Last year, Alfonso Soriano created quite an All-Star stir, especially for his underappreciated position.

The Texas Rangers second baseman not only led all of Major League Baseball in All-Star votes, but when the game came to Houston's Minute Maid Park and the lights came on, it was Soriano's first-inning three-run home run off Roger Clemens that helped stake the American League to a six-run lead it wouldn't give up.

Soriano wound up winning his first All-Star Game Most Valuable Player Award, and that should help him get enough votes for this year's 76th version of the Midsummer Classic, which will take place Tuesday, July 12, in Comerica Park in Detroit.

But he'll have plenty of competition from AL second basemen this time around.

The Orioles' Brian Roberts, for example, is not just the best second baseman in baseball right now. He could very well be the best player in baseball right now.

Roberts, who had hit 12 home runs in more than 1,500 career at-bats before this season, already had 11 homers in 180 at-bats entering Wednesday.

Oh, and let's not forget the fact that he was leading the Major Leagues with a .378 batting average, had scored 36 runs in 44 games, and had also stolen 13 bases, driven in 33 runs and hit 11 doubles.

Chicago White Sox rookie Tadahito Iguchi might not be a traditional rookie, since he's 30 years old and starred in Japan before this year, but he's been a fixture at second base for the surprising White Sox.

Through Tuesday's games, Iguchi was batting .307 with four homers and 22 RBIs.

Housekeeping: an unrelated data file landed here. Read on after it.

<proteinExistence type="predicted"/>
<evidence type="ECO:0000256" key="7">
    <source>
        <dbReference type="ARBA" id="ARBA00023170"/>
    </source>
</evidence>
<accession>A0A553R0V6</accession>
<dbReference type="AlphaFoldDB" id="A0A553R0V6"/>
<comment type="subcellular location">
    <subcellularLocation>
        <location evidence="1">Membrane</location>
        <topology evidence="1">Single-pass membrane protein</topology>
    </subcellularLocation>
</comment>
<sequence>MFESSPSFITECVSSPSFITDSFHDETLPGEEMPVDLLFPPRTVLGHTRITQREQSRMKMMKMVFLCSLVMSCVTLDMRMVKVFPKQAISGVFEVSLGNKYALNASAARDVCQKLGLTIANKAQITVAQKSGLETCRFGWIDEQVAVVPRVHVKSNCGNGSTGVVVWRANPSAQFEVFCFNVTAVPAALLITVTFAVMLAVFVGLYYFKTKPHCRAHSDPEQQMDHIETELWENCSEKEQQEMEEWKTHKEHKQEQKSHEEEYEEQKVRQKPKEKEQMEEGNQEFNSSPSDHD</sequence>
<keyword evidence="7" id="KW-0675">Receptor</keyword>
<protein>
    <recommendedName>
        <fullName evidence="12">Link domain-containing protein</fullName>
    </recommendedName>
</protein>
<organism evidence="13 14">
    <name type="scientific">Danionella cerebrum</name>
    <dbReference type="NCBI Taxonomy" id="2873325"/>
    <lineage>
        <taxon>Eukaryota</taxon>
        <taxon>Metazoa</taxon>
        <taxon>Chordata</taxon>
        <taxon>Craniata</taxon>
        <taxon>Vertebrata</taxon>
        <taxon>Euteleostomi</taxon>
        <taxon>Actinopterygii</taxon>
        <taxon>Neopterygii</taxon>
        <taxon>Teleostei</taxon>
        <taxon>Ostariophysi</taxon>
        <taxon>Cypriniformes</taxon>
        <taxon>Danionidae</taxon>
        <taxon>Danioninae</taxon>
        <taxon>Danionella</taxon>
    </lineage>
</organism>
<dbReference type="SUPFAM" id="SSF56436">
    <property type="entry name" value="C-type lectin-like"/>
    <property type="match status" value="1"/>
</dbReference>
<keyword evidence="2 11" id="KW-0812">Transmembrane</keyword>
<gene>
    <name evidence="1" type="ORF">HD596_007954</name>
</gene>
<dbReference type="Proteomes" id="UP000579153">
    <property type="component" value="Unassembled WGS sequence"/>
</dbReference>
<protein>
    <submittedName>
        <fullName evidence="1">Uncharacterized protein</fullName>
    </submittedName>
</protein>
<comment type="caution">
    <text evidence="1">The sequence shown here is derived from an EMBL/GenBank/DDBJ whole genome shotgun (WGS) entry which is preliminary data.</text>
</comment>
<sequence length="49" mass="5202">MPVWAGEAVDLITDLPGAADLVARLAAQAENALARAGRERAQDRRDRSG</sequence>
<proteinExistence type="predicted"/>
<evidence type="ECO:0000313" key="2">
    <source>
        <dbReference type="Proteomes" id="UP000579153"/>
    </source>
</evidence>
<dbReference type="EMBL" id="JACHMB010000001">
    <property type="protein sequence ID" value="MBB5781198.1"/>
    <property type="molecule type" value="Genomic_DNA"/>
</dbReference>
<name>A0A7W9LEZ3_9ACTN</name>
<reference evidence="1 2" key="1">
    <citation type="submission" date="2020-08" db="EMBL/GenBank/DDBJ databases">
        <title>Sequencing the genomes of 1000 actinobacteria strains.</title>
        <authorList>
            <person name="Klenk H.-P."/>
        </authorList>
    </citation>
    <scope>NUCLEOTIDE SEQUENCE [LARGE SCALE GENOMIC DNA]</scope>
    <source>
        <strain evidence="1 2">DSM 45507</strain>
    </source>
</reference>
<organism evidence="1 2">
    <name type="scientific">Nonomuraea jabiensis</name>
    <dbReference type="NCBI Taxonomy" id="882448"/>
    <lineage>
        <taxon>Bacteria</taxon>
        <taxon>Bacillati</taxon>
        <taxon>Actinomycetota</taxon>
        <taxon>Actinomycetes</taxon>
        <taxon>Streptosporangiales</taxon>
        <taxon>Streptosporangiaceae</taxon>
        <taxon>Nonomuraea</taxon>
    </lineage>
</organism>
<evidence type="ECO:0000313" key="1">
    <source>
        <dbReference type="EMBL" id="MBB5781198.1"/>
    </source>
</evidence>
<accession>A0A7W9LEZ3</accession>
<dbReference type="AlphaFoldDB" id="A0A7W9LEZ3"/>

Another AL option is Cleveland Indians second baseman Ronnie Belliard, who played in last year's All-Star Game and is following up that breakout season with a solid 2005 campaign.

Entering Wednesday, Belliard was hitting .272 with six homers and 17 RBIs.

And you can't forget talented second sackers Orlando Hudson of the Toronto Blue Jays (.272, two homers, 18 RBIs through Tuesday), Tony Womack of the New York Yankees (.276, 14 stolen bases) -- though he's playing left field -- and veteran and three-time All-Star Bret Boone of Seattle (.259, four homers, 22 RBIs).

The National League is a bit tougher to handicap at the top this season.

Mark Loretta of the San Diego Padres was on his way to an apparent second straight All-Star appearance before a thumb injury knocked him out for what might be the next three months.

Last year's NL starter at second base, Jeff Kent, should always be viewed as an All-Star contender and looks like the front-runner this season. Kent, who has played in four Midsummer Classics in his distinguished 13-year career, isn't quite where he usually ends up as far as batting average, with a .267 clip going into Wednesday.

But the run production is where it always is. Kent has eight homers, 34 RBIs, and is his usual intimidating self in the middle of a potent Dodgers lineup.

Mark Grudzielanek of the St. Louis Cardinals seems to be second to Kent so far this year when one considers straight-up numbers.

Grudzielanek, playing in his first season in St. Louis after a decade plying his trade for the Montreal Expos, Los Angeles Dodgers and Chicago Cubs, has taken to his new home.

Entering Wednesday, Grudzielanek was batting .318 with three homers and 18 RBIs.

After those two, others to look at are Craig Biggio of the Houston Astros (.299, eight homers, 23 RBIs), Craig Counsell of the Arizona Diamondbacks (.313 average), Aaron Miles of the Colorado Rockies (.301), Ray Durham of the San Francisco Giants (.289), Marcus Giles of the Atlanta Braves, and 2003 All-Stars Jose Vidro (Washington Nationals) and Luis Castillo (Florida Marlins).

As always, you decide who's second to none among second basemen.